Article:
In some circumstances, it may be desirable to remove an implanted blood pump. For example, a blood pump may be replaced due to age, damage, replacement with a new model, and the like. In some embodiments, removal of the blood pump 110 can be simplified when using the blood pump 110 and the separate inlet cannula 510. For example, the blood pump 110 can be separated from the heart wall by cutting the sutures, and the like, that secure the cuff 150 to the heart wall. In some circumstances, tissue may have grown in and around the cuff 150 and may be excised. When the cuff 150 has been separated from the heart wall, the blood pump 110 can be simply removed as the inlet port 130 is not in contact with the opening in the heart wall. Once the blood pump 110 is removed, a new blood pump can be implanted by inserting the distal end of the new inlet port 130 into the fluid channel 518 as described above. In this way, removal and replacement of an implanted blood pump is simplified. As an alternative to replacing the blood pump, e.g. in the circumstance in which a patient has recovered native heart function and no longer requires mechanical support, the fluid channel 518 can be sealed using a new plug 516 once the blood pump 110 is removed. In this way, a blood pump 110 can be removed without surgically modifying the opening in the heart into which the blood pump 110 was implanted.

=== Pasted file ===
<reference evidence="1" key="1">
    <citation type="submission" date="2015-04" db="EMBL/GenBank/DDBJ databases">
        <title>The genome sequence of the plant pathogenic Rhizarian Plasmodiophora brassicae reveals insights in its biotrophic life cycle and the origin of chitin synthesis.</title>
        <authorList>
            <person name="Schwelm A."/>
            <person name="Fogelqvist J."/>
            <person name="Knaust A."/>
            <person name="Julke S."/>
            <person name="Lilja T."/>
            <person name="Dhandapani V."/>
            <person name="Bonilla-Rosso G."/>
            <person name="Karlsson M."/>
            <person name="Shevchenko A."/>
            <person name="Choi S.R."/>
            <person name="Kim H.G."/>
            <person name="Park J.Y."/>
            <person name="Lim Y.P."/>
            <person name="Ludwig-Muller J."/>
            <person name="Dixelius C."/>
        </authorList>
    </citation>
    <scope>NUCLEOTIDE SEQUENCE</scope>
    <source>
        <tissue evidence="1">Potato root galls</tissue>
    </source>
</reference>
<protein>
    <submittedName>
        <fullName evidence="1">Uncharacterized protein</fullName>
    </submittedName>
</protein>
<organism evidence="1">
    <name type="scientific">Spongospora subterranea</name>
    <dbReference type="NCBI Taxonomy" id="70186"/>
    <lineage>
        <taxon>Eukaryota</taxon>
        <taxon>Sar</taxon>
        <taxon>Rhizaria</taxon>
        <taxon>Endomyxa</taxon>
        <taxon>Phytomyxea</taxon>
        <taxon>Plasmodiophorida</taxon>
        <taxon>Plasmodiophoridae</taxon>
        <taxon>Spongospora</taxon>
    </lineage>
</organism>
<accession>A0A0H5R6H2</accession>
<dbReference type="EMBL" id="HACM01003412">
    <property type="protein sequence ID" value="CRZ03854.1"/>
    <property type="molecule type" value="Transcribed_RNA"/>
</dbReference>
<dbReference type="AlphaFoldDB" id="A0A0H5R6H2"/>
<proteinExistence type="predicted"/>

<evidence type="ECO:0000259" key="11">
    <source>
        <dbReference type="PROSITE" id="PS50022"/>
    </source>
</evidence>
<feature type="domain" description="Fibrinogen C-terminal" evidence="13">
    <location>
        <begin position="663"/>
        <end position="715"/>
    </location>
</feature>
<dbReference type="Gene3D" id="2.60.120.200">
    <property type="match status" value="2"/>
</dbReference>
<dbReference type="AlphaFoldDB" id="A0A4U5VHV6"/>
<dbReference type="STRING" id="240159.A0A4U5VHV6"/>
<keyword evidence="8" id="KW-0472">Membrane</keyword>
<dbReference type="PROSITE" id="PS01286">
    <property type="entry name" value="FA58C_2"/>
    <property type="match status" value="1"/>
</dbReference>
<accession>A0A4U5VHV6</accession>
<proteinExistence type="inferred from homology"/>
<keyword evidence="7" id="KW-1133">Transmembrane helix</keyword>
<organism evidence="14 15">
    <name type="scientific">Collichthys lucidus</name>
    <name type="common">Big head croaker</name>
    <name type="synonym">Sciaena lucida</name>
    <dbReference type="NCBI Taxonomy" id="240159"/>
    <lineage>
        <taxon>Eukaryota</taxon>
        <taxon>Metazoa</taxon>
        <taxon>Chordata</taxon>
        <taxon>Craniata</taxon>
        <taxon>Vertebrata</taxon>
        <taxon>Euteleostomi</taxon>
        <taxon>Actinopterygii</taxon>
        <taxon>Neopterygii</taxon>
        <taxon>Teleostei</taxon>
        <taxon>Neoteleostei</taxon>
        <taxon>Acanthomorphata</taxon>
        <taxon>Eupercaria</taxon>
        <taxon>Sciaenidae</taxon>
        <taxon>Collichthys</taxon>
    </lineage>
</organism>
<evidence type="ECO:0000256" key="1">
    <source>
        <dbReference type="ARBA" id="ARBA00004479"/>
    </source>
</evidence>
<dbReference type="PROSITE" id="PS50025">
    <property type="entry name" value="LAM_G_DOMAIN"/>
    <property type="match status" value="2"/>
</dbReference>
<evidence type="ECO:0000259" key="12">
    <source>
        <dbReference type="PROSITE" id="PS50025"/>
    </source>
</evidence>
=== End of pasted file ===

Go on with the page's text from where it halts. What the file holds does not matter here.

A number of embodiments have been described. Nevertheless, it will be understood that various modifications may be made without departing from the spirit and scope of this disclosure. Accordingly, other embodiments are within the scope of the following claims.
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|U.S. Classification||623/3.1, 600/16|
|Cooperative Classification||A61M1/122, A61M1/127, A61M2205/3538, A61M2209/088, A61M1/101|
|Apr 19, 2010||AS||Assignment|
Owner name: THORATEC CORPORATION, CALIFORNIA
Free format text: ASSIGNMENT OF ASSIGNORS INTEREST;ASSIGNOR:BOURQUE, KEVIN;REEL/FRAME:024255/0118
Effective date: 20091229
|Oct 12, 2015||FPAY||Fee payment|
Year of fee payment: 4